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Wednesday, 10 May, 2000, 15:52 GMT 16:52 UK
EMI enters digital music arena
Tina Turner's albums will be available online
Tina Turner's albums will be available online
EMI, the world's third largest music company, says it will begin distributing albums and single via the internet.

The trials will begin in the United States, with 100 albums and 40 associated singles being made available for digital downloads.

The company will initially make available on the web albums by Pink Floyd, Tina Turner, the Spice Girls and Frank Sinatra.

Customers will be able to order, pay for and access digital versions of albums through internet music retailers like CDNow or Amazon.com.

"Digital delivery will eventually become part of our standard release pattern. We are committed to making high quality music available to the consumer in a wide variety of formats," said Ken Berry, chief executive of EMI recorded music.

EMI said that the prices of digitally downloaded albums would be similar to those sold traditionally.

EMI has already taken a taken a minority stake in Net4Music, a portal for musicians, as part of its plan to digitise sheet music.

Controversy over Napster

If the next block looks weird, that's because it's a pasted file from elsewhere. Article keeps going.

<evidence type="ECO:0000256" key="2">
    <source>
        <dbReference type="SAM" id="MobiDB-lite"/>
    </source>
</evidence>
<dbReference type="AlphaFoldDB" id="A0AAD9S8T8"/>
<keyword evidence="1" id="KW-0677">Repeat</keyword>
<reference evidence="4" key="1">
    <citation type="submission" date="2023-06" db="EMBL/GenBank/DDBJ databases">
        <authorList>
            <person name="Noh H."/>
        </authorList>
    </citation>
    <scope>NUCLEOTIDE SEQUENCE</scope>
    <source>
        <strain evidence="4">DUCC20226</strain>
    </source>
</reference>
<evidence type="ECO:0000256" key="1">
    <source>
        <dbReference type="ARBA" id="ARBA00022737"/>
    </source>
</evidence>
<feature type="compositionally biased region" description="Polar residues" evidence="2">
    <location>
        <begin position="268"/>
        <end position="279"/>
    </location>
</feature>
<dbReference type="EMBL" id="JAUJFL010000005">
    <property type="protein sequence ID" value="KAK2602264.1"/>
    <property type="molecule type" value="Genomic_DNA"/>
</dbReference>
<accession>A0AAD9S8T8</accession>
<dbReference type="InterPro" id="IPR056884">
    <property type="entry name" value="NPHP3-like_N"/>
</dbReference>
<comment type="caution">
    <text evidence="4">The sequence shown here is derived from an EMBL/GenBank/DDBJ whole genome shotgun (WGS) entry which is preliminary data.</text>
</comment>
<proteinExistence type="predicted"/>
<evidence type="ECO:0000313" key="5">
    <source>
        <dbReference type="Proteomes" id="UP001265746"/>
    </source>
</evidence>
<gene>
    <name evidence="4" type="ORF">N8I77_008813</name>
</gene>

The music industry has been divided over its attitude towards the internet, which offers the potential to bypass the record industry and release albums directly to the public.

While some groups have decided to take this route, the music industry has been slow to agree a standard format to allow the commercial exploitation of the web.

The delay has allowed other sites like MP3 and Napster to flourish.

Now the industry is trying to fight back. It has launched a court case against Napster, an internet site which allows individuals to trade and copy songs on the web by producing an online catalogue.

Music industry lawyers say it amounts to the breach of copyright and piracy.

They have been joined in their complaint by heavy metal band Metallica, who recently presented the company with a list of 300,000 computer users who, they said, had illegally downloaded their songs.

There have already been a string of lawsuits relating to MP3, which allows people to listen to CDs bought by the company.

In April Sony Music and BMG announced plans to begin limited digital sales of singles over the internet using secure formats which cannot be easily copied.

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See also:

02 Mar 00 | Business
UK music 'must tackle internet'
29 Feb 00 | Brit Awards
Music online: The story so far
24 Jan 00 | Business
Record companies sue MP3.com
24 Jan 00 | Business
EMI: A brief history
09 May 00 | Entertainment
The music industry's MP3 headache
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